package com.ebookfrenzy.analytics;

import android.support.v7.app.AppCompatActivity;
import android.os.Bundle;
import android.view.View;
import android.widget.EditText;
import android.widget.RadioButton;
import android.widget.RadioGroup;

import com.google.firebase.analytics.FirebaseAnalytics;

public class AnalyticsActivity extends AppCompatActivity {

    private String paymentMethod = "Cash";
    private FirebaseAnalytics fbAnalytics;

    @Override
    protected void onCreate(Bundle savedInstanceState) {
        super.onCreate(savedInstanceState);
        setContentView(R.layout.activity_analytics);

        fbAnalytics = FirebaseAnalytics.getInstance(this);

        RadioGroup radioGroup = (RadioGroup) findViewById(R.id.radioGroup);
        radioGroup.check(R.id.cashRadio);

        radioGroup.setOnCheckedChangeListener(
			new RadioGroup.OnCheckedChangeListener() {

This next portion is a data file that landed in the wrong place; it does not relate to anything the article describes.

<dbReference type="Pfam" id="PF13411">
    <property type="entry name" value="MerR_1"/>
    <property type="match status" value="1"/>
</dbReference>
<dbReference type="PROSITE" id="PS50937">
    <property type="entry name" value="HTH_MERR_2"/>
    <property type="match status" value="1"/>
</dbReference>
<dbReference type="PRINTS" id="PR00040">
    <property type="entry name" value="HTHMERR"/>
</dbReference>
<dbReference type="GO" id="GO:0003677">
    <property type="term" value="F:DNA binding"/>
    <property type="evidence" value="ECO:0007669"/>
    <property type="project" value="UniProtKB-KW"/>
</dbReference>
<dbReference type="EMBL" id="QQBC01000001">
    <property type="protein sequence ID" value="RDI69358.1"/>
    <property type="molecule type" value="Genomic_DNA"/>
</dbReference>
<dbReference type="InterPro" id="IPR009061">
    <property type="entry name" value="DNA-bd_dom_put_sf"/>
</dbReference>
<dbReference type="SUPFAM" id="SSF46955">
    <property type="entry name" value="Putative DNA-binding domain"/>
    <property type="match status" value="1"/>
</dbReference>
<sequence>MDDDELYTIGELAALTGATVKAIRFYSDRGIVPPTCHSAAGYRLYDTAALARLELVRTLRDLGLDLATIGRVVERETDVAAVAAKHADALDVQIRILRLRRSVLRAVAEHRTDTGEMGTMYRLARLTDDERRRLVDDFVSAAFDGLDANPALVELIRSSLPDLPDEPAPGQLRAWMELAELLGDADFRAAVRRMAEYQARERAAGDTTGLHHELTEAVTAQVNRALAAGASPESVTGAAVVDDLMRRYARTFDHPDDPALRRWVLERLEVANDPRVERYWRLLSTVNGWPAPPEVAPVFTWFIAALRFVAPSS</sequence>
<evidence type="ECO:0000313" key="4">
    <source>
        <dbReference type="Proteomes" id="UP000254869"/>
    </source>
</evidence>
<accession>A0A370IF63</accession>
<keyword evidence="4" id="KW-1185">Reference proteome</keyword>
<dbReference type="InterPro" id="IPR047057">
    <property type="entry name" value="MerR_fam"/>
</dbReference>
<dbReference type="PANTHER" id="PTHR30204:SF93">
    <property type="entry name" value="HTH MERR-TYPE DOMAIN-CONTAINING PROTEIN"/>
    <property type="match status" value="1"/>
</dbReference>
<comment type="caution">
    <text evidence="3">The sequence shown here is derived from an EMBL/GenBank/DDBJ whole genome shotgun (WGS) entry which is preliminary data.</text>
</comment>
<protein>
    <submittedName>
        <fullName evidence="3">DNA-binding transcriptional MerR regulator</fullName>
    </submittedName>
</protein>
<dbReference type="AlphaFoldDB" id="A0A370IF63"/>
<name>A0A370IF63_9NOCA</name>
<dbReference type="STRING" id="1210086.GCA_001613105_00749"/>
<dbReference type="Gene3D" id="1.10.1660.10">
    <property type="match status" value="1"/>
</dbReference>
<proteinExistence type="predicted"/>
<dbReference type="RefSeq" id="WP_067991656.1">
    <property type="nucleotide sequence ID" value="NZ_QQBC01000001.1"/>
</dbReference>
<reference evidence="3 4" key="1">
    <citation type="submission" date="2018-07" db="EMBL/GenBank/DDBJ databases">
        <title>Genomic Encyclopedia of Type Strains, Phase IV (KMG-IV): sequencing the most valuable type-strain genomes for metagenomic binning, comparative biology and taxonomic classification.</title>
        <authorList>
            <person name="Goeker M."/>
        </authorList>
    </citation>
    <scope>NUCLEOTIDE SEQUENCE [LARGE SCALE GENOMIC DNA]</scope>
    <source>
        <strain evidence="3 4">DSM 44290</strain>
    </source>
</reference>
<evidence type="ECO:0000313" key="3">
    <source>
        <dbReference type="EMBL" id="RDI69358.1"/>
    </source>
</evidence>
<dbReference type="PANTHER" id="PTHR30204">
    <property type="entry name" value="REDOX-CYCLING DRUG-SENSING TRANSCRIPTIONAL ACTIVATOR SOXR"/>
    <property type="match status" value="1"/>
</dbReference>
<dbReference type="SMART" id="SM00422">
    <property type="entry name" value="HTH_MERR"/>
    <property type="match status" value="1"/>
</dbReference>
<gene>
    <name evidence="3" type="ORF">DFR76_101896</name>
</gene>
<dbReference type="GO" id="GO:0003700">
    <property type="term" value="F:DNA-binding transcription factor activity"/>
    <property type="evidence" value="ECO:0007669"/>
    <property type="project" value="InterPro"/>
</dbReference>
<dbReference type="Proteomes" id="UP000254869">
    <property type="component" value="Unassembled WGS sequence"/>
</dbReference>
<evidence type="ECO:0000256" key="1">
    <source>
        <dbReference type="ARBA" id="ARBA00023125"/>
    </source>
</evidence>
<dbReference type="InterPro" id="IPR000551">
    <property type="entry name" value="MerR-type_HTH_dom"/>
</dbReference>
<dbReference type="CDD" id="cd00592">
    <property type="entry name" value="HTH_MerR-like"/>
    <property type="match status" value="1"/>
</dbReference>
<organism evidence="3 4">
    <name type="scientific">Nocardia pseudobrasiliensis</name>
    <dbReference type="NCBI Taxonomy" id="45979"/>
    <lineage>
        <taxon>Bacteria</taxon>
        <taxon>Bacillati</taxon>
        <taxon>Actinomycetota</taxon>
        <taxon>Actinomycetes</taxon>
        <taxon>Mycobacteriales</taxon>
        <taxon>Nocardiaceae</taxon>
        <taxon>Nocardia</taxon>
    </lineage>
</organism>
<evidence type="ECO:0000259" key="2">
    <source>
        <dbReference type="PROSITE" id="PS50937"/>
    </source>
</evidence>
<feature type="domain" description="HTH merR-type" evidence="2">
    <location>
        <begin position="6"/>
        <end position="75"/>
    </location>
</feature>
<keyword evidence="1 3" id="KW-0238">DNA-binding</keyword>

@Override
            public void onCheckedChanged(RadioGroup group, int checkedId) {
                RadioButton radioButton = 
			(RadioButton) group.findViewById(checkedId);
                if (radioButton != null && checkedId > -1) {
                    paymentMethod = radioButton.getText().toString();
                }
            }
        });
    }
.
.
}

You are reading a sample chapter from the Firebase Essentials - Android Edition book.

Purchase the full edition of this book in eBook ($19.99) or Print ($38.99) format.
Firebase Essentials - Android Edition Print and eBook (ePub/PDF/Kindle) edition contains 55 chapters and 23 example apps. Learn more...

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Adding the orderItem() Method